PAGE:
• For adults at high risk of diabetes (determined with a validated risk calculatoriii), we recommend routinely screening every 3–5 years with A1Ciii.(Weak recommendation; low-quality evidence)
  • For adults at very high risk of diabetes (determined with a validated risk calculatoriii), we recommendroutine screening annually with A1Ciii.(Weak recommendation; low-quality evidence)


  1. Risk calculation for 10-year risk for diabetes:
    Low Risk
    1 ÷ 100 to 1 ÷ 25 = 1% to 4%
    Moderate Risk
    1 ÷ 6 = 17%
    High Risk
    1 ÷ 3 = 33%
    Very High Risk
    1 ÷ 2 = 50%

    For adults ≥ 18 years of age, we suggest risk calculation at least every 3–5 years (when risk factors exist (e.g., obesity & hypertension).

  2. FINDRISC (the Finnish Diabetes Risk Score) has been selected as the preferred validated risk calculator, but CANRISK (the Canadian Diabetes Risk Questionnaire) is an acceptable alternative.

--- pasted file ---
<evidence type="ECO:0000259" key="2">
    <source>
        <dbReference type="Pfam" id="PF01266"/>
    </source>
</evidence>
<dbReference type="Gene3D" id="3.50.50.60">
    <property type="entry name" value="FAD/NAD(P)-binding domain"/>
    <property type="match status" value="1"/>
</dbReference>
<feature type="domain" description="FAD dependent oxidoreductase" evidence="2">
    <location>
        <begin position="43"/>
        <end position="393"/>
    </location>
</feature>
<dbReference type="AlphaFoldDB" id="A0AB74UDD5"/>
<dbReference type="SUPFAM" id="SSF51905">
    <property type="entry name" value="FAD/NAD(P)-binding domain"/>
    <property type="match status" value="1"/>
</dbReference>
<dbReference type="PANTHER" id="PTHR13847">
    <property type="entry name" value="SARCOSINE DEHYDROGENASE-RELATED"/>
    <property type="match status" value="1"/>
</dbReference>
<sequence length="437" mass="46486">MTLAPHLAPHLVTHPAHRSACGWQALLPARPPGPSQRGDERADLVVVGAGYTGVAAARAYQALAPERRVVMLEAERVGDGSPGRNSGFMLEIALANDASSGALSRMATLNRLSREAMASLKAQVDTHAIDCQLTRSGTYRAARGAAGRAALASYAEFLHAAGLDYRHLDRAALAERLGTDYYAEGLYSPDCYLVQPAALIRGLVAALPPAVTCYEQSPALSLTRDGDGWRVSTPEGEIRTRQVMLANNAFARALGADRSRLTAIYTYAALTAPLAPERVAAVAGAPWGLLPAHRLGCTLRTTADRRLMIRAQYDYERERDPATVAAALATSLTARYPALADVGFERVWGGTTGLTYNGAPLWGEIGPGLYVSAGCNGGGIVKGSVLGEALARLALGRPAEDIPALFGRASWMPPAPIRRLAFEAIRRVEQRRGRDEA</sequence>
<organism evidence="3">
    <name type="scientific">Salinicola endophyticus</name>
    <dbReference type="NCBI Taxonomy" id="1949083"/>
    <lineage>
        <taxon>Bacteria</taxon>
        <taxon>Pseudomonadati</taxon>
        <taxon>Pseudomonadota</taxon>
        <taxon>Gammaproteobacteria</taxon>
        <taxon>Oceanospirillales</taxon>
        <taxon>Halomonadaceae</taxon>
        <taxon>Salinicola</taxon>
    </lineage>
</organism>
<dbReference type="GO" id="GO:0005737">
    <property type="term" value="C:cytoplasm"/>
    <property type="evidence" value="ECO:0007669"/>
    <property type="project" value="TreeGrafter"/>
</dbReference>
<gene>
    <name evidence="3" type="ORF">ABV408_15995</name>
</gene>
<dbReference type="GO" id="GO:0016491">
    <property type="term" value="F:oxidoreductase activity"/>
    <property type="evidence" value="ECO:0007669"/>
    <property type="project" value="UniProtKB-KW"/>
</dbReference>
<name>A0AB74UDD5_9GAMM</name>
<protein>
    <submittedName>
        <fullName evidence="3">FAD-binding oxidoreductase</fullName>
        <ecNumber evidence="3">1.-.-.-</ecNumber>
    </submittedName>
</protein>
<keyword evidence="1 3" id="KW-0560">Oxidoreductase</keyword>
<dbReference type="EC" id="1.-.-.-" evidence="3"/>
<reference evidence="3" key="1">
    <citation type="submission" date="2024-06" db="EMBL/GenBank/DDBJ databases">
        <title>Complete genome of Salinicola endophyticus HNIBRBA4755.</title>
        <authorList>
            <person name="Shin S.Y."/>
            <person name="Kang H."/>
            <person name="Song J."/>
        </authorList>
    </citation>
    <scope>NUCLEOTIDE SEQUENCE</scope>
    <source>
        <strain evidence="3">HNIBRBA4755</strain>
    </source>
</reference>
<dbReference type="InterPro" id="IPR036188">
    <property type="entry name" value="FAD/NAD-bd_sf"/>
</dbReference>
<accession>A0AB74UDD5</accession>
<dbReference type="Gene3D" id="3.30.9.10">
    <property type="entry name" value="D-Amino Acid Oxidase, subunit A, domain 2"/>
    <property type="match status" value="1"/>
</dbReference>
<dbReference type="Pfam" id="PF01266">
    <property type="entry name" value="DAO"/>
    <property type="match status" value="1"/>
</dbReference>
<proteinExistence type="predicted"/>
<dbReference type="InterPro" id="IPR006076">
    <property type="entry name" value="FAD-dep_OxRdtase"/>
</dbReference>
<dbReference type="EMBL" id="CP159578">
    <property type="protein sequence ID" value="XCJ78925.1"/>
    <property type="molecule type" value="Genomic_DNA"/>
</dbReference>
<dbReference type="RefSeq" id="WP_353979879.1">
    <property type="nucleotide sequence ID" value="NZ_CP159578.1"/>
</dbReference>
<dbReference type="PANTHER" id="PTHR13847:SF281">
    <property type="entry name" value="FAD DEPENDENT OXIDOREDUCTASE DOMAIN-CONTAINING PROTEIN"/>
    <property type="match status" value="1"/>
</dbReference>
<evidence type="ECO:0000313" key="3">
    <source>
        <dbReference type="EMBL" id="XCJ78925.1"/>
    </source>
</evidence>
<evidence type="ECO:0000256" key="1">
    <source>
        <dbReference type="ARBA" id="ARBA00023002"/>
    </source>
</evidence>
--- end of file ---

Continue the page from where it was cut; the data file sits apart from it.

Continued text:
1. Factors considered in FINDRISC and CANRISK are age, obesity, history of elevated glucose levels, history of hypertension, family history of diabetes, limited activity levels, and diet with limited intake of fruits and vegetables. The CANRISK questionnaire can be found on the CTFPHC website or on the PHAC website.
  3. A1C has been selected as the preferred blood test, but fasting glucose measurement and the oral glucose tolerance test are acceptable alternatives. An A1C level of 6.5% or greater is recommended as the threshold for diagnosing diabetes, but values less than 6.5% do not exclude diabetes diagnosed using glucose tests. A1C should be measured using a standardized, validated assay.

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Posted in 12 Cancer, 72 Periodic Screening, 99 Priority Topics, Cancer, FM 99 priority topics